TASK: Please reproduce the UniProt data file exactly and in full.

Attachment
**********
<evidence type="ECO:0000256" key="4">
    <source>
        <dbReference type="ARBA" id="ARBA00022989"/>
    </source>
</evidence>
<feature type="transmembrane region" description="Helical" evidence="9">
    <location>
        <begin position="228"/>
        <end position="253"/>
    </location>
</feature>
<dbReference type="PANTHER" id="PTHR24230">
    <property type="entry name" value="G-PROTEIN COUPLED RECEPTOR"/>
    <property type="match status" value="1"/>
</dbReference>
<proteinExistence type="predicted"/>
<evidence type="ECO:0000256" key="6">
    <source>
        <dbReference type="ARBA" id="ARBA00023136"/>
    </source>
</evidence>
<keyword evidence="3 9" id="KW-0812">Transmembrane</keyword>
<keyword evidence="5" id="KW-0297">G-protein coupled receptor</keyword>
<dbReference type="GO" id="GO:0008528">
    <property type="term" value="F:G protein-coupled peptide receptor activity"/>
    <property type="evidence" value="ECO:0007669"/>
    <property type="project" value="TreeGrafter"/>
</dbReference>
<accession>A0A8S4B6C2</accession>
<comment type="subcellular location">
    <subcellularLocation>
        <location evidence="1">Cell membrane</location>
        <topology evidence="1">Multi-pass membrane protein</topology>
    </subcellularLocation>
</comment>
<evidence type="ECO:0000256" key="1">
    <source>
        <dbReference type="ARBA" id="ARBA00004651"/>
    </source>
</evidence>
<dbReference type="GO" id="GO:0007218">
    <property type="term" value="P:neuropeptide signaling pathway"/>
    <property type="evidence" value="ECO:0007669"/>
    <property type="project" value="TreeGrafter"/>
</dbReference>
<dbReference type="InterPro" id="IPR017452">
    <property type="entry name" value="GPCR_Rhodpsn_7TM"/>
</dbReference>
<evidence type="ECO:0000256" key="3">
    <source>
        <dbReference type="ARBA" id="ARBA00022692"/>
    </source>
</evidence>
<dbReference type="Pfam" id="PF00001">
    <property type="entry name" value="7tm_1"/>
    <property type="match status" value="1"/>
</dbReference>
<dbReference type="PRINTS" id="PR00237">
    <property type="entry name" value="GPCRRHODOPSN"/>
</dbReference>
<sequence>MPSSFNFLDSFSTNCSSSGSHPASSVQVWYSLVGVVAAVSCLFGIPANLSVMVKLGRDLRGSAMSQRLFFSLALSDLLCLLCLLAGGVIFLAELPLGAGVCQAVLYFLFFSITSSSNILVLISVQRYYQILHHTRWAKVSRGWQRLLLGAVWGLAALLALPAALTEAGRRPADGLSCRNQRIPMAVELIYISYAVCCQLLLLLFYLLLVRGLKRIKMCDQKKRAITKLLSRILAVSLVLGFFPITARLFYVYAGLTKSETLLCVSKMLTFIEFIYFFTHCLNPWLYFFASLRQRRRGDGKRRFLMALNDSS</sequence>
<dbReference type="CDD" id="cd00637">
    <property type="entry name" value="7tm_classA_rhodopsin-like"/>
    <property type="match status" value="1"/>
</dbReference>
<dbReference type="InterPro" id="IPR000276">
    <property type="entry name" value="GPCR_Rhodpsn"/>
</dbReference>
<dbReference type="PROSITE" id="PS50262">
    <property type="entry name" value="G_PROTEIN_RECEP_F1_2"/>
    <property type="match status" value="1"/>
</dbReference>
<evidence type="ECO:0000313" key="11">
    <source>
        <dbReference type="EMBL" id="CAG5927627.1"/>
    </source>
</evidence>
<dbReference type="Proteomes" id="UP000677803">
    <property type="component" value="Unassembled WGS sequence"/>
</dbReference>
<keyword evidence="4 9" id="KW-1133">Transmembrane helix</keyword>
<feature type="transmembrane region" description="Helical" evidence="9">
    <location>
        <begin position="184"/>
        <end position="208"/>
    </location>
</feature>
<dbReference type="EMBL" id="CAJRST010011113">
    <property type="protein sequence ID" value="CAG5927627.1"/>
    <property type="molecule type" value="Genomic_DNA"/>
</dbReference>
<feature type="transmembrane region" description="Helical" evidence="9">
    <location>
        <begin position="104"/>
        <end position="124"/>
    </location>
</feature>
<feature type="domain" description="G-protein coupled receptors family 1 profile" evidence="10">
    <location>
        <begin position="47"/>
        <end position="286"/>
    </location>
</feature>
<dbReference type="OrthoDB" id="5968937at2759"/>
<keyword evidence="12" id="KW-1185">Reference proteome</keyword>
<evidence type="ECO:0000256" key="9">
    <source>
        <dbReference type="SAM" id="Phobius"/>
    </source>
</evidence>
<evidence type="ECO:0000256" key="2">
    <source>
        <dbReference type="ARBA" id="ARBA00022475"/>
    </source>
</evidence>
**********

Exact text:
<evidence type="ECO:0000256" key="4">
    <source>
        <dbReference type="ARBA" id="ARBA00022989"/>
    </source>
</evidence>
<feature type="transmembrane region" description="Helical" evidence="9">
    <location>
        <begin position="228"/>
        <end position="253"/>
    </location>
</feature>
<dbReference type="PANTHER" id="PTHR24230">
    <property type="entry name" value="G-PROTEIN COUPLED RECEPTOR"/>
    <property type="match status" value="1"/>
</dbReference>
<proteinExistence type="predicted"/>
<evidence type="ECO:0000256" key="6">
    <source>
        <dbReference type="ARBA" id="ARBA00023136"/>
    </source>
</evidence>
<keyword evidence="3 9" id="KW-0812">Transmembrane</keyword>
<keyword evidence="5" id="KW-0297">G-protein coupled receptor</keyword>
<dbReference type="GO" id="GO:0008528">
    <property type="term" value="F:G protein-coupled peptide receptor activity"/>
    <property type="evidence" value="ECO:0007669"/>
    <property type="project" value="TreeGrafter"/>
</dbReference>
<accession>A0A8S4B6C2</accession>
<comment type="subcellular location">
    <subcellularLocation>
        <location evidence="1">Cell membrane</location>
        <topology evidence="1">Multi-pass membrane protein</topology>
    </subcellularLocation>
</comment>
<evidence type="ECO:0000256" key="1">
    <source>
        <dbReference type="ARBA" id="ARBA00004651"/>
    </source>
</evidence>
<dbReference type="GO" id="GO:0007218">
    <property type="term" value="P:neuropeptide signaling pathway"/>
    <property type="evidence" value="ECO:0007669"/>
    <property type="project" value="TreeGrafter"/>
</dbReference>
<dbReference type="InterPro" id="IPR017452">
    <property type="entry name" value="GPCR_Rhodpsn_7TM"/>
</dbReference>
<evidence type="ECO:0000256" key="3">
    <source>
        <dbReference type="ARBA" id="ARBA00022692"/>
    </source>
</evidence>
<dbReference type="Pfam" id="PF00001">
    <property type="entry name" value="7tm_1"/>
    <property type="match status" value="1"/>
</dbReference>
<dbReference type="PRINTS" id="PR00237">
    <property type="entry name" value="GPCRRHODOPSN"/>
</dbReference>
<sequence>MPSSFNFLDSFSTNCSSSGSHPASSVQVWYSLVGVVAAVSCLFGIPANLSVMVKLGRDLRGSAMSQRLFFSLALSDLLCLLCLLAGGVIFLAELPLGAGVCQAVLYFLFFSITSSSNILVLISVQRYYQILHHTRWAKVSRGWQRLLLGAVWGLAALLALPAALTEAGRRPADGLSCRNQRIPMAVELIYISYAVCCQLLLLLFYLLLVRGLKRIKMCDQKKRAITKLLSRILAVSLVLGFFPITARLFYVYAGLTKSETLLCVSKMLTFIEFIYFFTHCLNPWLYFFASLRQRRRGDGKRRFLMALNDSS</sequence>
<dbReference type="CDD" id="cd00637">
    <property type="entry name" value="7tm_classA_rhodopsin-like"/>
    <property type="match status" value="1"/>
</dbReference>
<dbReference type="InterPro" id="IPR000276">
    <property type="entry name" value="GPCR_Rhodpsn"/>
</dbReference>
<dbReference type="PROSITE" id="PS50262">
    <property type="entry name" value="G_PROTEIN_RECEP_F1_2"/>
    <property type="match status" value="1"/>
</dbReference>
<evidence type="ECO:0000313" key="11">
    <source>
        <dbReference type="EMBL" id="CAG5927627.1"/>
    </source>
</evidence>
<dbReference type="Proteomes" id="UP000677803">
    <property type="component" value="Unassembled WGS sequence"/>
</dbReference>
<keyword evidence="4 9" id="KW-1133">Transmembrane helix</keyword>
<feature type="transmembrane region" description="Helical" evidence="9">
    <location>
        <begin position="184"/>
        <end position="208"/>
    </location>
</feature>
<dbReference type="EMBL" id="CAJRST010011113">
    <property type="protein sequence ID" value="CAG5927627.1"/>
    <property type="molecule type" value="Genomic_DNA"/>
</dbReference>
<feature type="transmembrane region" description="Helical" evidence="9">
    <location>
        <begin position="104"/>
        <end position="124"/>
    </location>
</feature>
<feature type="domain" description="G-protein coupled receptors family 1 profile" evidence="10">
    <location>
        <begin position="47"/>
        <end position="286"/>
    </location>
</feature>
<dbReference type="OrthoDB" id="5968937at2759"/>
<keyword evidence="12" id="KW-1185">Reference proteome</keyword>
<evidence type="ECO:0000256" key="9">
    <source>
        <dbReference type="SAM" id="Phobius"/>
    </source>
</evidence>
<evidence type="ECO:0000256" key="2">
    <source>
        <dbReference type="ARBA" id="ARBA00022475"/>
    </source>
</evidence>